Most people think of farmers as the people "out there" who grow food and, occasionally, gripe about the weather. The farmer of the 21st century, however, may be the person who rescues civilisation.
International agencies, such as the World Bank this month, are belatedly recognising the global food crisis is much closer than the climate change crisis or even the next oil crisis. Witness the recent spate of food riots and disturbances.
Only farmers can get us through this crisis. Australian governments, it is almost redundant to say, have not yet woken up to it.
According to 400 scientific experts who have spent the past four years probing the future on behalf of the World Bank and UN Food and Agriculture Organisation, agriculture is going to mean vastly more to civilisation than merely tucker on the table.
The world's two billion farmers are the guardians of much of what is left of the natural landscape, holding in their hands the fate of thousands of threatened species as well as the world's remaining forests.
Agriculture uses three-quarters of the world's fresh water. Its run-off has degraded Earth's main rivers, estuaries and even seas. It occupies 40 per cent of the world's free land surface. It is responsible for 30 per cent of global greenhouse emissions. And it represents seemingly intractable poverty, disadvantage and suffering. That is the true cost of the cheap food many of us still enjoy. For the time being.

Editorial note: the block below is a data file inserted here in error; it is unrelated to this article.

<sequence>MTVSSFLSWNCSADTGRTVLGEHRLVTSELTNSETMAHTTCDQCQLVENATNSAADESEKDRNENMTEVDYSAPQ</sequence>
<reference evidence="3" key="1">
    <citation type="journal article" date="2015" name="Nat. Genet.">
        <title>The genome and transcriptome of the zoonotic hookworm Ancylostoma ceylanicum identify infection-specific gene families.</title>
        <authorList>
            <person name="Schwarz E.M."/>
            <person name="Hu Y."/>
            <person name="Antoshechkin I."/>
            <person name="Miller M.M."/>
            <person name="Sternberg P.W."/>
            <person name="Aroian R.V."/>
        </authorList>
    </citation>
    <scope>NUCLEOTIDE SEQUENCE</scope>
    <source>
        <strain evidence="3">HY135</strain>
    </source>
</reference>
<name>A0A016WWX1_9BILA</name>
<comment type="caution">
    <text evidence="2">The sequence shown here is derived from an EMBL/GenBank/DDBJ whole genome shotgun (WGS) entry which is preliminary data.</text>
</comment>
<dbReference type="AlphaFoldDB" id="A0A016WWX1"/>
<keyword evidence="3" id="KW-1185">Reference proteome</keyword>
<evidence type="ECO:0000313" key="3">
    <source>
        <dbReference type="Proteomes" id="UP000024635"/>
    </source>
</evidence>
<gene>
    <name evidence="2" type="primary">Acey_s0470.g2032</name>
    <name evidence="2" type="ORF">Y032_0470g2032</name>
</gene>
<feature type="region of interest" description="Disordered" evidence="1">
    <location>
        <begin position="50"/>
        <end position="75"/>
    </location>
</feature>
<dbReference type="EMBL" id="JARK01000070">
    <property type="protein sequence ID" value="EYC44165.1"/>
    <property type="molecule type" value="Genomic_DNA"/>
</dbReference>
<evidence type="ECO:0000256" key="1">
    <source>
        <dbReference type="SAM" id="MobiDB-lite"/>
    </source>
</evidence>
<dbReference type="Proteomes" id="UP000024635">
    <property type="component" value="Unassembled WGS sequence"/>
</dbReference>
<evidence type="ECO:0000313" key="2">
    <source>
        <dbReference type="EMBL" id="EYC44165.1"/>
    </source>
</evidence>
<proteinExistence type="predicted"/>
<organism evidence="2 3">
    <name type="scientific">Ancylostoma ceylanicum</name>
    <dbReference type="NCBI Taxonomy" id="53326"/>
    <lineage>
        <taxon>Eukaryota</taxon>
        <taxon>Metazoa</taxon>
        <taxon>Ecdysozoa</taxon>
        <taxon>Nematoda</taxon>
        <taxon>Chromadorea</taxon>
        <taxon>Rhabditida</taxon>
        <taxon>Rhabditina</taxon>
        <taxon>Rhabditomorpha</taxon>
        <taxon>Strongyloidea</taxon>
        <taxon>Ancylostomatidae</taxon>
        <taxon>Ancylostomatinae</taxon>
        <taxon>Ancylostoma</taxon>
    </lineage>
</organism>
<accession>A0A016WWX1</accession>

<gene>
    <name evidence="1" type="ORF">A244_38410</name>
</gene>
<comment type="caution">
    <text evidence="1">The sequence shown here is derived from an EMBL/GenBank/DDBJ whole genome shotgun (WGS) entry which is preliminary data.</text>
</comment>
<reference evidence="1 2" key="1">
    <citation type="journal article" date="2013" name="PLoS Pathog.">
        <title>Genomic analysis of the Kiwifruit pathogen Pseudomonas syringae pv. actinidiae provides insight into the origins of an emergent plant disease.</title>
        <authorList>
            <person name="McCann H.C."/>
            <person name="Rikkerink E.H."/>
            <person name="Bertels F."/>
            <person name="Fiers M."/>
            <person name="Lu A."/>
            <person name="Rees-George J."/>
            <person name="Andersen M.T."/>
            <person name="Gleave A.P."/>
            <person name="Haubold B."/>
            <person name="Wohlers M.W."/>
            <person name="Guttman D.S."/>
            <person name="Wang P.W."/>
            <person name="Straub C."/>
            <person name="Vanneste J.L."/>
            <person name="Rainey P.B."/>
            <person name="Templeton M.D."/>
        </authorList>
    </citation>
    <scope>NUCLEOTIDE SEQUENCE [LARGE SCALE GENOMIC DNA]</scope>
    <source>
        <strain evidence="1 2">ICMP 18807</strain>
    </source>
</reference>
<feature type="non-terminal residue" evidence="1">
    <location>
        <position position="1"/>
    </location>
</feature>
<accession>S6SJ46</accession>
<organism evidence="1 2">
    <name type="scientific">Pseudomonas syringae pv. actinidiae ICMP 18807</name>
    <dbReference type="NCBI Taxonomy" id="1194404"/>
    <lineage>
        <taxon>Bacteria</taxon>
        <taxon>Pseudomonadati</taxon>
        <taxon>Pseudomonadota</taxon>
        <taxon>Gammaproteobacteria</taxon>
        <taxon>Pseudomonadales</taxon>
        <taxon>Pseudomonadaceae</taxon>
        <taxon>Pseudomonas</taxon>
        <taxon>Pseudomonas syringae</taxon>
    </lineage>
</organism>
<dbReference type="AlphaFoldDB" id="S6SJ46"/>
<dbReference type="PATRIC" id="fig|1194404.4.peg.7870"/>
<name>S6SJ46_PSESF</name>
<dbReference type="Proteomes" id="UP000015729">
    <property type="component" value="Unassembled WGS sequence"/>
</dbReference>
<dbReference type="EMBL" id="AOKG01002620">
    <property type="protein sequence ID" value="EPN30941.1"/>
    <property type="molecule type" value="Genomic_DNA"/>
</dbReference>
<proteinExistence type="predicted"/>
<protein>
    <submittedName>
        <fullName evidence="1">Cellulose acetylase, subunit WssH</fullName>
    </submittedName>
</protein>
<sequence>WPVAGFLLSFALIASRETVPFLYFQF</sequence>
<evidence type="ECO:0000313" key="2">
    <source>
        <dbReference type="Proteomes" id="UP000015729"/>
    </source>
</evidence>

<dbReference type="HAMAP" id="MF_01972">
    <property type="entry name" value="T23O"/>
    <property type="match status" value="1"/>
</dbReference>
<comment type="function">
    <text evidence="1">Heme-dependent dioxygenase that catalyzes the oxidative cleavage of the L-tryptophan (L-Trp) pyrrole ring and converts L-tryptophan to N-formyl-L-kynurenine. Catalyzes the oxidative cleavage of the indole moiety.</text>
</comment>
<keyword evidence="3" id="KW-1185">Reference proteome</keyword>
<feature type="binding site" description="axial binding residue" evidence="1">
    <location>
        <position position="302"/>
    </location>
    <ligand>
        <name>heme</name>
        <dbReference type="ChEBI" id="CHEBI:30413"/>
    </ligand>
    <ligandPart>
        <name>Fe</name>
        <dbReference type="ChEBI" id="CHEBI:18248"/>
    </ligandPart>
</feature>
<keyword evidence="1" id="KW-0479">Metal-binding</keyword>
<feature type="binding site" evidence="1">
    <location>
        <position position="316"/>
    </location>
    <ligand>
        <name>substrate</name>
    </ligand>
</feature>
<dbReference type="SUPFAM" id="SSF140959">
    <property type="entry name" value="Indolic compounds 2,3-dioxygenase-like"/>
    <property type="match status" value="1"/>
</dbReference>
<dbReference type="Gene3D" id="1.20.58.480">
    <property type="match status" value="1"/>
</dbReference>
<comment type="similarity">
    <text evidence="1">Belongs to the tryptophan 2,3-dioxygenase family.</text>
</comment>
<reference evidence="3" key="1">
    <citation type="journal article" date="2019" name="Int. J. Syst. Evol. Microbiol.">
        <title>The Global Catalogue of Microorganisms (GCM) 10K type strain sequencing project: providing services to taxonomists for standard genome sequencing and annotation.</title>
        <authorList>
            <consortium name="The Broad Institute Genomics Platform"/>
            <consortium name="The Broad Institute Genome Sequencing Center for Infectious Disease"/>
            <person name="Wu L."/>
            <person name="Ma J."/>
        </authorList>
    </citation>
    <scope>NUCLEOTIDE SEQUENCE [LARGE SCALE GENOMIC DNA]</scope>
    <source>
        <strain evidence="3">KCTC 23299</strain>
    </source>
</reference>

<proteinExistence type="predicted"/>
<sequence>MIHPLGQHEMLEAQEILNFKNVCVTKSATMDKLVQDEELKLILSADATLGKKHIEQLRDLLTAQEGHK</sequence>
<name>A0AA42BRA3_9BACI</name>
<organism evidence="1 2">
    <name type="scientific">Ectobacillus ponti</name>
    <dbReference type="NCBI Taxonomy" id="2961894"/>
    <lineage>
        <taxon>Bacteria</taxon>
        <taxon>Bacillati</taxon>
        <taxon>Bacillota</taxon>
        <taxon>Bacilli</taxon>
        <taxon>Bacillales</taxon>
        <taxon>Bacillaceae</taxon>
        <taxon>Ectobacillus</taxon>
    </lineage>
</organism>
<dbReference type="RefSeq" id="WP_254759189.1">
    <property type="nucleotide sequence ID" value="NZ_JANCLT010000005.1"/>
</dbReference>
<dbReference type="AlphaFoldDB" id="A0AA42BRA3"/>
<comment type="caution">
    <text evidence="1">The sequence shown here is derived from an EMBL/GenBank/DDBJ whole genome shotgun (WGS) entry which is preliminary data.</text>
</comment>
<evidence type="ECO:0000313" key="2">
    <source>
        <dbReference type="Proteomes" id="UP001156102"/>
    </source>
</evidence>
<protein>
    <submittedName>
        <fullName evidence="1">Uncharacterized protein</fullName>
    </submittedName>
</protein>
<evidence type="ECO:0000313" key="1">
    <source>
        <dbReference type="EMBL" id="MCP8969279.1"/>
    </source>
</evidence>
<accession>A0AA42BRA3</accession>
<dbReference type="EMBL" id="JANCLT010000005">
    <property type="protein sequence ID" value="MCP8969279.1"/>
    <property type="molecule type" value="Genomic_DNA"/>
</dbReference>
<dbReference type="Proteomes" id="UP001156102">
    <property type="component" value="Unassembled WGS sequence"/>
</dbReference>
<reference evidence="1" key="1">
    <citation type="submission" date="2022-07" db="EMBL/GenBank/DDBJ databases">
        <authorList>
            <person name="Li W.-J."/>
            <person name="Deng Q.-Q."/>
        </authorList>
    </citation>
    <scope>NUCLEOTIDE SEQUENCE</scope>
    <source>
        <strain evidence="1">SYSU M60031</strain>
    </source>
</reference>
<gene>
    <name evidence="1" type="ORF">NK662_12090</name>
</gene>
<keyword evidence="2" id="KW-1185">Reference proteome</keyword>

At the back of all this is the inconvenient truth that modern civilisation is unsustainable. To exist, it relies on a continuous drawdown - sometimes amounting to total destruction - of the natural resources on which it depends for its existence. Africa's Sahel region, Russia's Aral Sea and Australia's Murray-Darling Basin illustrate the principle.
We live off our natural capital, rather than the interest it generates. And globalisation of the food trade has accelerated the process, as the country-of-origin labels in your local supermarket proclaim. As a consumer, your footprint now extends across Asia, Africa, India and many other places.
It is this principle of forever drawing down natural capital that has to change, according to the 400 scientists of the World Bank's international assessment of agricultural science and technology for development.
Resolving this issue is the scientific challenge of the age, even more pressing than greenhouse gas emissions, with which it is closely interlinked.
It requires nothing less than the reshaping of the way humanity produces food, feeds itself and manages Earth's natural resources, a system mired in 7,000 years of cultural tradition and contemporary economic and political power. According to the World Bank panel, farmers will not simply have to feed the world - a task requiring a doubling in the already immense global food supply - but also restore its forests, cleanse its waters, protect its wild species, improve its soils and absorb a substantial percentage of the carbon we all emit as we go about our lives.
The IAASTD report has already unleashed a substantial storm, as well as numerous lesser tornadoes. The sheer immensity of the challenge, the unpalatable truths it presents and the controversial answers it proffers have the international commentariat in uproar. But when one drills into the essential facts, it is hard to deny them. In our hearts we have known for some time that humanity has been living a little high on the hog.
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